Public Sector & Management Consulting: An emerging paradigm

Birth of Government Consulting 
Since the inception of Management Consulting in early twentieth century, for seven decades, predominantly all the growth was in the private corporate sector. Consultants popularized the approach now commonly referred to as ‘best practices’. By nature, the private sector has always been a competitive sphere, and hence the value associated with adoption of best industry practices was immense. In the last two decades, however, there has emerged an interesting trend in the consulting world. More and more public sector concerns are beginning to hire management consultants. Governments across the globe- US pioneered the movement and UK and India followed suit- are recognizing this as a quinine tablet for many strategic and operational challenges.
There are several stories of this strengthening relationship. McKinsey & Company handled the transformation endeavored by North Carolina’s Department of Transport. Among other makeovers, it dramatically cut down a mammoth $440 million shortfall in 2005 to $2 million in 2007. In Germany, Booz is revamping Public-Sector Occupational Pension Plan, and aiding the Ministry of Education and Research in launching nationwide university projects. UK is no alien to the trend, nor is India, where McKinsey has played important roles in major sectors like infrastructure and railways. Deloitte and Booz Allen have strategic penetration in sensitive sectors like defense, in UK and US respectively.
Strengthening hold in public sector 
Kennedy Information, an American firm that monitors the consulting industry, estimates that the public sector now accounts for over 30% of the global consulting market. Kennedy forecasts that the public sector business will grow by 6-9% for each of the next three years; private-sector business, it says, will grow by only 1-4% over the same period.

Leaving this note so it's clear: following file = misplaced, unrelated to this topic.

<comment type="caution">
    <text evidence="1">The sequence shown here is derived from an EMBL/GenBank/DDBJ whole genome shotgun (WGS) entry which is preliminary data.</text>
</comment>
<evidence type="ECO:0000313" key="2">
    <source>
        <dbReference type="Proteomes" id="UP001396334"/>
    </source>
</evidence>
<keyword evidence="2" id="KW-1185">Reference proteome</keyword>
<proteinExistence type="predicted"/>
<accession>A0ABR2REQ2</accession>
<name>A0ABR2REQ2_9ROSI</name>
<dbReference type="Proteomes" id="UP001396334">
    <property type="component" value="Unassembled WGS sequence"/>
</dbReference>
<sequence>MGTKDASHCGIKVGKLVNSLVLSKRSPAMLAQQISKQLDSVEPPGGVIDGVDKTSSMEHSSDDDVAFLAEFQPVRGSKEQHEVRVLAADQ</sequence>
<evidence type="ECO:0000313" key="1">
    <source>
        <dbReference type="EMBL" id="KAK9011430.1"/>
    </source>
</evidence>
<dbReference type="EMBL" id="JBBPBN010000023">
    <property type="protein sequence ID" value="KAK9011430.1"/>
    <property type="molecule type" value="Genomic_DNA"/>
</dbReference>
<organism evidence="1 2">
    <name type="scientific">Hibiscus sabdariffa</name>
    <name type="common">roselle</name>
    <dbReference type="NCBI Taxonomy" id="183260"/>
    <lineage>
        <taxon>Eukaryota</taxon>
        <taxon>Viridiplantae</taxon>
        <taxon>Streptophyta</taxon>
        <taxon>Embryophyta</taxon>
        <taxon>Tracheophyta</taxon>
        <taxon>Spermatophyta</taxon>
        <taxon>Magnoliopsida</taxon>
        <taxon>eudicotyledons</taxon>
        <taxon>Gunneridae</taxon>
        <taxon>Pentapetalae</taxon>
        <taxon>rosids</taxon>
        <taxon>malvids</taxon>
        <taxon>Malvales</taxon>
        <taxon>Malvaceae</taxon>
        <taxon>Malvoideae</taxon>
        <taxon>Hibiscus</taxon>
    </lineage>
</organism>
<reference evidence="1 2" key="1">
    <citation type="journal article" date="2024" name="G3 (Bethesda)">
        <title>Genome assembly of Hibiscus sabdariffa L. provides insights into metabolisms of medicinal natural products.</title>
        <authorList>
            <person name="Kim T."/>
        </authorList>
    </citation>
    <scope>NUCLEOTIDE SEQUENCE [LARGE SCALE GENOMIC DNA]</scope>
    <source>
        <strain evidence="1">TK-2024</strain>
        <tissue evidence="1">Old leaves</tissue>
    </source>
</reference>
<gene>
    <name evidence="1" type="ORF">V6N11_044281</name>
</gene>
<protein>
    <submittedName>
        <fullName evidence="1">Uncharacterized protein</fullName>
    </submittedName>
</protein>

Britain’s Management Consultancies Association (MCA) reckons that the value of public-sector consulting to its members grew by 46% last year, while private-sector business grew by only 4%. Two-fifths of the British consulting business of Deloitte, one of the Big Four accounting firms, is now for the public sector.Mitt Romney, US presidential candidate for 2012 elections, had told the Wall Street Journal, he would have no qualms hiring McKinsey or Bain, to advise him on how to reorganize the government. Ian Davis, former managing director of McKinsey has long been known as a strong proponent of role of consultants in running the government’s businesses. In 2007, he wrote a famous article ‘Government as a Business’ which attempted to break down the complex and chaotic world of federal governments and apply learnings from the business world to achieve efficiency and productivity in government organizations.
The Indian landscape
In India, we see a two pronged trend in management consulting in public sector. On one hand, private players like McKinsey, BCG, and Bain are being increasingly hired by federal and state governments to work on varied projects. BCG, for instance, has been involved with the Central Bank, and made recommendations to streamline the public food distribution system. In parallel, there is a rising trend of establishing public sector consultancies under the ministries of central government. To name a few: Agricultural Finance Corporation, Natural Resources Management Consultants India Pvt. Ltd., Educational Consultants India Limited, are all initiatives of different ministries. While their rise inspires confidence in government’s effort to improve public sector efficiency, critics have remarked, this might as well be an attempt to evade overt scrutiny and interference by global private consultants. Understandably, this is more for time to tell than experts to predict.